FCA to Investigate Life Assurance Companies

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The Financial Conduct Authority will be investigating six of the country’s largest life assurance providers over the level of transparency they had offered customers regarding various fees associated with their products.

One of the principle aims of the investigation and review will be to encourage the companies in question to reach a voluntary consensus regarding the capping, or the removal, of exit fees on policies.

The investigation follows a wider ‘thematic’ review into 11 life assurance providers that found that many had both good and bad points in their practise, but found particular failures in general communication when customers wanted to transfer or altogether close a policy.

They found that there have been several cases when customers were faced with fees that they were unaware they had to pay. The investigation is aimed at finding out how widespread this practise is and penalties are likely to be severe if it is discovered that these six insurers have been systematically concealing information about exit fees from customers.5

Further, the size of the exit fees in some cases, even when they were made known, were thought to be prohibitively large, deterring customers from actually transferring or closing their policy due to losses that would be made on returns as a result.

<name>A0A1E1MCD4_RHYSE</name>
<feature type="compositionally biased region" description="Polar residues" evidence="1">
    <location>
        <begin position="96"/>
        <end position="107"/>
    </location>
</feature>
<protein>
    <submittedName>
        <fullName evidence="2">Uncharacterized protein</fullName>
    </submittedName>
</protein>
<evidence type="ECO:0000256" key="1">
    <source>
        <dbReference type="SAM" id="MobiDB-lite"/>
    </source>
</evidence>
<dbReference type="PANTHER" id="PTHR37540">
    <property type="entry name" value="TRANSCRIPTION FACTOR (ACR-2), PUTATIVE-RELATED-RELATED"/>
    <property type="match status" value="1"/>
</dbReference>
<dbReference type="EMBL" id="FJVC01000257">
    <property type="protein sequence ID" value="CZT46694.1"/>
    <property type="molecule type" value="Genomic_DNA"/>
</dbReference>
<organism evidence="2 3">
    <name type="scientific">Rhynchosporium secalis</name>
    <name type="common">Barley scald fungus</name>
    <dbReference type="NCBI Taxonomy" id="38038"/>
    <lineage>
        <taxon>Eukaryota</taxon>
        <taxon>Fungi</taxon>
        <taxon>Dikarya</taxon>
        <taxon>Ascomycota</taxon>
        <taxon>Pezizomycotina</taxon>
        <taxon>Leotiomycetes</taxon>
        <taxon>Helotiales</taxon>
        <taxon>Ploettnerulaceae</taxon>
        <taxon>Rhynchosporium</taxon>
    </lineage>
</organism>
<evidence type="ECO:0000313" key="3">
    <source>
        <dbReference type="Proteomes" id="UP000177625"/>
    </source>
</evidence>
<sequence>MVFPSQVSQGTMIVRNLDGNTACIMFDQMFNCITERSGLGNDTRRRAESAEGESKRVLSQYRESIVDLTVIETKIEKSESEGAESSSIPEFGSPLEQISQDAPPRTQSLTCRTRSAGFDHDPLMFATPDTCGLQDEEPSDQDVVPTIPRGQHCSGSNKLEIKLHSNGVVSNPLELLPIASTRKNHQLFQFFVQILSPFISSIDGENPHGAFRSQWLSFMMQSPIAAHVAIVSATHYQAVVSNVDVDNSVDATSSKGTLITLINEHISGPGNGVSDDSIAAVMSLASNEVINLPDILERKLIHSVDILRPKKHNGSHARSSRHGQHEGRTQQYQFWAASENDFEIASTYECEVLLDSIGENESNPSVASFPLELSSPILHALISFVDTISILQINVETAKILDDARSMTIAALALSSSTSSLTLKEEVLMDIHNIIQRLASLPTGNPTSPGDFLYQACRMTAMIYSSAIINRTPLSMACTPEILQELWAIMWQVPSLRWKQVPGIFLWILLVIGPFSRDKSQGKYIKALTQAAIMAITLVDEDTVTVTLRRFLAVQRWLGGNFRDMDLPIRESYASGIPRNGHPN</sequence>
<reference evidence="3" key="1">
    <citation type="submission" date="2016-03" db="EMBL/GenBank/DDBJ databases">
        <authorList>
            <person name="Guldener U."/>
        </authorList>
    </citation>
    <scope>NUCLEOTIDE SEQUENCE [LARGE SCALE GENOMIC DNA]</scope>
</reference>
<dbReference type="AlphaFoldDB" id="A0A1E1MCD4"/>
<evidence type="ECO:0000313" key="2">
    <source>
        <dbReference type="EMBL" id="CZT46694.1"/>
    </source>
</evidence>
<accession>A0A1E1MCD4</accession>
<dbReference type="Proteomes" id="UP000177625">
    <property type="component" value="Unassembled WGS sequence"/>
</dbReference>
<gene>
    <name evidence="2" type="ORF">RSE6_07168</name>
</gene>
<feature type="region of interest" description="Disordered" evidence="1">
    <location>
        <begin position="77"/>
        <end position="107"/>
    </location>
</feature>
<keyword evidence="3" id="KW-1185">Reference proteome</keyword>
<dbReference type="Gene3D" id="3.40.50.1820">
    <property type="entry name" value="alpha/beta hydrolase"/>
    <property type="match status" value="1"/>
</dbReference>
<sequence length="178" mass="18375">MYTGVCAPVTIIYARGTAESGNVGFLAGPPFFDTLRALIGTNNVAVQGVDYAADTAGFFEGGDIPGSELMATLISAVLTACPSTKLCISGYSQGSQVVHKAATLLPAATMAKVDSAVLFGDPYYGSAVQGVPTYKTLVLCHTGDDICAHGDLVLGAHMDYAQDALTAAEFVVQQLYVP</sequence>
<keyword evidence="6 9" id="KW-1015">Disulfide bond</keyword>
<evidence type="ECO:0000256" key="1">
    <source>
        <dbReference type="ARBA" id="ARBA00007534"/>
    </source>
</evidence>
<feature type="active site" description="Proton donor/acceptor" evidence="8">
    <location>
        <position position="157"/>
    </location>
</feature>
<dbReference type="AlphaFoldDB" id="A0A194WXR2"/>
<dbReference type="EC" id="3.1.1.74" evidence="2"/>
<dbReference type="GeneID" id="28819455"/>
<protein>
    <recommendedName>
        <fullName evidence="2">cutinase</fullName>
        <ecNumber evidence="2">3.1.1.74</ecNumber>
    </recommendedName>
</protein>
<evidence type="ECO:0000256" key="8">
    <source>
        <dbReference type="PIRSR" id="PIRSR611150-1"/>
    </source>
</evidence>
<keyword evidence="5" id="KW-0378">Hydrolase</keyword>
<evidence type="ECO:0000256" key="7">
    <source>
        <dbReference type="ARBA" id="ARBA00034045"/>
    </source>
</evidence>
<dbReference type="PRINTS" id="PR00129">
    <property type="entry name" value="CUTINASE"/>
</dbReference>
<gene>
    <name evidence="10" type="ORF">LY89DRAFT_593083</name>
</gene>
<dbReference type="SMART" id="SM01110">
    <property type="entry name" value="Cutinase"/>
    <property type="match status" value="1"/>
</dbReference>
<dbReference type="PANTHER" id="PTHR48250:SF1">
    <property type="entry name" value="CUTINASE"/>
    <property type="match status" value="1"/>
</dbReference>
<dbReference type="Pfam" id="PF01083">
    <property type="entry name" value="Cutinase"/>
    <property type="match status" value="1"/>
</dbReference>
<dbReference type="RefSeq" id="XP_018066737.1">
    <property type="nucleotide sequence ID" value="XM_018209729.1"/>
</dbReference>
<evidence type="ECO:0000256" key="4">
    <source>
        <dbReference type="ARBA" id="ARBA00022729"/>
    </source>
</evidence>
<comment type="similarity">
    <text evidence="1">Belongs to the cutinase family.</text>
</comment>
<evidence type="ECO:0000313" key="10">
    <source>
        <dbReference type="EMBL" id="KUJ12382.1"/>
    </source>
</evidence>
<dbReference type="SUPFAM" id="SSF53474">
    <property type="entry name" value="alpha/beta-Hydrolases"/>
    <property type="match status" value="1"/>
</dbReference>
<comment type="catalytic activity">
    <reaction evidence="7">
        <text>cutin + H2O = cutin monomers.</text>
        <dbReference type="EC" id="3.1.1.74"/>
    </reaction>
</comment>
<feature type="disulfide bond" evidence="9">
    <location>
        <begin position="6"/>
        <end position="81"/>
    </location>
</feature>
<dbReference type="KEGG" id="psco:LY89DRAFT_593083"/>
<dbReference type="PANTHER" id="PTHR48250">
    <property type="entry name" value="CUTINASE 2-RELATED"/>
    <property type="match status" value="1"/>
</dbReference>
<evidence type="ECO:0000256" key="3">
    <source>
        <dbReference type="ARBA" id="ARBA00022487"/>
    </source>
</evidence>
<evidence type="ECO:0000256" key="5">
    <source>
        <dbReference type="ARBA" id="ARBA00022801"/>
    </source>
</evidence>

Tracey McDermott, acting head of the FCA, said: “practises at some firms appear to have been poor. We have particular concerns regarding how some firms communicated with their customers about exit and/or paid-up charges.”

The six firms in question are: Prudential, Old Mutual, Abbey Life, Countrywide, Police Mutual and Scottish Widows. The investigation will look at the practises of each of these six life assurance providers as far back as 2008, though Old Mutual and Abbey Life will face a broader examination than the others, with the FCA looking into whether or not they broke regulations governing more than just transparency over exit fees.

PwC director Matt Browne said of the forthcoming investigation: “the regulator isn’t pulling any punches – and looks set to take action across the life industry based on these findings.

“The review is going to have a big impact on life assurers. That’s to be expected – but these firms are already shouldering the weight of regulatory and legislative changes, not least of which are the pension reforms, which could include a cap on charges.”

The FCA will have to be careful when the results of this investigation are eventually released if they want to avoid the controversy that blew up when they last reviewed the life assurance industry back in 2014.

When this happened, a botched press release caused the Telegraph to mistakenly report that the FCA would be banning a host of related products and as a result, stock prices in various companies fell dramatically.

The ensuing investigation from the Chancellor George Osborne led to the then chief executive of the FCA, Mark Wheatley, to have his bonus for the year revoked, along with four others.

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